We Now Live In Fear After Terrorists Killed 38, Burnt Our Houses – Survivors Of Kaduna Attack Lament


As night fell slowly and the daylight faded out to welcome the night stars on Sunday, March 20, 2022, residents of Agban Kagoro in the Kaura Local Government Area of Kaduna State had unexpected but regular visitors.

Bearing arms and machetes, with jerry cans of petrol, the attackers shot aimlessly at the villagers, torched their houses and chased them out of their ancestral land.

Before the attack that evening, Jonathan Bulus, a primary school teacher with the Government Primary School, Kaura, said he was enjoying the cool breeze of the evening and chatting with his brothers when tragedy struck.

The 32-year-old teacher told Saturday PUNCH that it was an everyday ritual for him and other villagers to sit outside to discuss soccer or the state of the nation since there had always been power outages in the community.

But, this Sunday, at around 7.15 pm, just as the crickets in the surrounding bush began to whisper, their evening ritual was disrupted by these attackers, causing bloodshed and wanton disruption to their lives.

Narrating the harrowing experience, Bulus said the invaders, numbering over 30, sprang from nowhere and started shooting directly at them, killing many and leaving others wounded.

Bulus stated, “Everything happened so fast. As we sat outside, chatting as usual, the armed herdsmen came in from many directions and started shooting at us.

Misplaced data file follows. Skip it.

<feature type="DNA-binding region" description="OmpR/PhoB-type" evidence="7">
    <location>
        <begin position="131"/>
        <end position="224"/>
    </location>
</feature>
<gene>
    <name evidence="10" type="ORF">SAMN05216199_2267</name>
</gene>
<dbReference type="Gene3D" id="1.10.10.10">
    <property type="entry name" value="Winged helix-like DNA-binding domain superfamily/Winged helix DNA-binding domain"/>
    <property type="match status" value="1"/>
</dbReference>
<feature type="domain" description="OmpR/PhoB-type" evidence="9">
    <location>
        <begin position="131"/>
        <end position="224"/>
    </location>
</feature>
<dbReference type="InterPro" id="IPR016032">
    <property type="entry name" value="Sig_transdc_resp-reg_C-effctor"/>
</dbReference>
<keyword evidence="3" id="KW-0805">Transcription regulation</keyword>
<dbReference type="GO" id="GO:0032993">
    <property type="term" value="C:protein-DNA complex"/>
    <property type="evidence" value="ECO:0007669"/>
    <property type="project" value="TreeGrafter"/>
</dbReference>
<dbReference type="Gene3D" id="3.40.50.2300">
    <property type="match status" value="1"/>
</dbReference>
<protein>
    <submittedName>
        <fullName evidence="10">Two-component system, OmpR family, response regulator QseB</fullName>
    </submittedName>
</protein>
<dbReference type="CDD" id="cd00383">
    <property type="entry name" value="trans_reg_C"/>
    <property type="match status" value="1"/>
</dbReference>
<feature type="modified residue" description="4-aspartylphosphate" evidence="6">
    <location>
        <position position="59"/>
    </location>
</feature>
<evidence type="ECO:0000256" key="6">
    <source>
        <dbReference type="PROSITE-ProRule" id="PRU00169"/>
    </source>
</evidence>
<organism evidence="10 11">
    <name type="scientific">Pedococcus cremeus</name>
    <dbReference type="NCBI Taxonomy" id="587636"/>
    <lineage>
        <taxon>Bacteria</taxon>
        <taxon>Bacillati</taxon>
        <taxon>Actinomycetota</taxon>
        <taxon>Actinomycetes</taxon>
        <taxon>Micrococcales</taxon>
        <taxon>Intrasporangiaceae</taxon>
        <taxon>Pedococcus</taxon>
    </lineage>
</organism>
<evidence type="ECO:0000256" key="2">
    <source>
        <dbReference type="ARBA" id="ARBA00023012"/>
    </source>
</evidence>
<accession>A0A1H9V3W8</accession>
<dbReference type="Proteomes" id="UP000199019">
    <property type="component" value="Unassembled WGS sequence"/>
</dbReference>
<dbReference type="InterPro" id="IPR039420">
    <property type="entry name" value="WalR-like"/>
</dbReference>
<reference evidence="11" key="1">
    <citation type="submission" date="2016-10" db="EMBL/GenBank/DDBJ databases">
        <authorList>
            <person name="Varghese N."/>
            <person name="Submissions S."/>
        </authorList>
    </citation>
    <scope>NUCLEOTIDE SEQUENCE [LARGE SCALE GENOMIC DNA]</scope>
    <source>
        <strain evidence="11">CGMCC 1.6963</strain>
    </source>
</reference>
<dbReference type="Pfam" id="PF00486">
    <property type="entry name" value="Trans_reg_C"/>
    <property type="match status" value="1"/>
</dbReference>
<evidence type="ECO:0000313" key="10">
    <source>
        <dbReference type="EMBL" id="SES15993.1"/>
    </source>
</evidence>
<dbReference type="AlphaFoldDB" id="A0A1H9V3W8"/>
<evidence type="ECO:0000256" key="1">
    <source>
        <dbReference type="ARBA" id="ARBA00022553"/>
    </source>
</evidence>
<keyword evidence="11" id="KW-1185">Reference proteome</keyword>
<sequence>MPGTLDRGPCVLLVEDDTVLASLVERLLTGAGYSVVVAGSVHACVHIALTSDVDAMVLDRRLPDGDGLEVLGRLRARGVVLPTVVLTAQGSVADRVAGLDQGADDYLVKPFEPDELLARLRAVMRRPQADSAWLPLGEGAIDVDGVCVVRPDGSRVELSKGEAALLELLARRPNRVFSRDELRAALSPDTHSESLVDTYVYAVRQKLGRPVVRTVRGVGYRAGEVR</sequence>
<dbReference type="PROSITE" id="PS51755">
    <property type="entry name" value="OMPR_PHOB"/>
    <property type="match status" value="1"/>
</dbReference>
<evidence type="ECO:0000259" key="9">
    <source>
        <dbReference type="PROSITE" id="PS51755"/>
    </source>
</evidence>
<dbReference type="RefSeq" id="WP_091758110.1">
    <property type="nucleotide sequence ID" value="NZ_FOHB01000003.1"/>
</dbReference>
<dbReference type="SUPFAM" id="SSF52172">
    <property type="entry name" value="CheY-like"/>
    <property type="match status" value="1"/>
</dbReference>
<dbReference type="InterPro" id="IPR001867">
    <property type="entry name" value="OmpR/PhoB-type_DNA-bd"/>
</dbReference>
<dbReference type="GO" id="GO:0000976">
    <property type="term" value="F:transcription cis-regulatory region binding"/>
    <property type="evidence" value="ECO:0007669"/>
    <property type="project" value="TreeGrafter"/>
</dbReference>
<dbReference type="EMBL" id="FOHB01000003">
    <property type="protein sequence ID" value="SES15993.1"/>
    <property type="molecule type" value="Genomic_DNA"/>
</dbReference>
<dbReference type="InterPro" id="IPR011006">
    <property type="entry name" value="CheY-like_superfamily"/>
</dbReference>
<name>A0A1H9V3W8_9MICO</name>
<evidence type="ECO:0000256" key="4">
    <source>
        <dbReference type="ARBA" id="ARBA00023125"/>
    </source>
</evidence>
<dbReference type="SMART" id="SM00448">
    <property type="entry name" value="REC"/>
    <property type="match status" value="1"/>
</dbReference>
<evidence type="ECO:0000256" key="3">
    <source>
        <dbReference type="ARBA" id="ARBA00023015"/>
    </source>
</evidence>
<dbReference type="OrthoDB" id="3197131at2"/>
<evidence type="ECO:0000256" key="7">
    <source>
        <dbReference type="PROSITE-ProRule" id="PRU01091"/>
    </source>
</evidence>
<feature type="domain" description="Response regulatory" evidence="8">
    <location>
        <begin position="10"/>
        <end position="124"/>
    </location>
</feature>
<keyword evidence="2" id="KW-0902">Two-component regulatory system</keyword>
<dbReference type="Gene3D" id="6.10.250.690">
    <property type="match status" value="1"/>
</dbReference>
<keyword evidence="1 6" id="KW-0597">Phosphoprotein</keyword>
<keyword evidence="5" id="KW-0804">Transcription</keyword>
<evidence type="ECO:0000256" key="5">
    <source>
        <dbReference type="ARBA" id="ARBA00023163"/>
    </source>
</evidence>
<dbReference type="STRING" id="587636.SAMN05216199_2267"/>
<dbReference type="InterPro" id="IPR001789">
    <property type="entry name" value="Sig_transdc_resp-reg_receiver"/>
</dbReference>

“The gunshots were targeted at our community. Everyone started to run even though most of us were not properly dressed. Many houses were burnt because people were running for their dear lives. Anybody who chose to stay knew they would surely meet their death.

“We are used to these attacks by these armed herders and bandits but this very attack was beyond every other attack we had ever experienced in this community. We lost 34 of our people and many others were injured. We that are still here are forced to face the sad reality of a thwarted destiny. We now live in fear because we don’t even know if they will be back.”

According to the official figures released by the Kaduna State Commissioner for Internal Security and Home Affairs, Samuel Aruwan, who confirmed the incident on Tuesday, four locations; Tsonje, Agban, Katanga and Kadarko, all within the Kagoro Chiefdom were attacked that night.

Aruwan also noted that over 200 houses and 32 shops were burnt during the attack while three vehicles and 17 motorcycles were vandalised.

Among the dead was a 43-year old teacher, Godwin Latung, who is Bulus’ cousin. The married teacher with two kids had just been transferred from Kwoi in December 2021 and three months later met his sudden death in the course of doing his job at the Government Secondary School, Kagoro.

Speaking to our correspondent in a video call on WhatsApp, his wife, Blessing, a trader based in the state capital, said she did not believe her husband was dead even as she watched him being buried on Monday morning.

“I saw his body, but I still cannot believe that he is dead,” she said. “What will happen to our two children? His mother is even old and we didn’t expect this. We haven’t even told her. That woman has suffered for him. He was the only son.”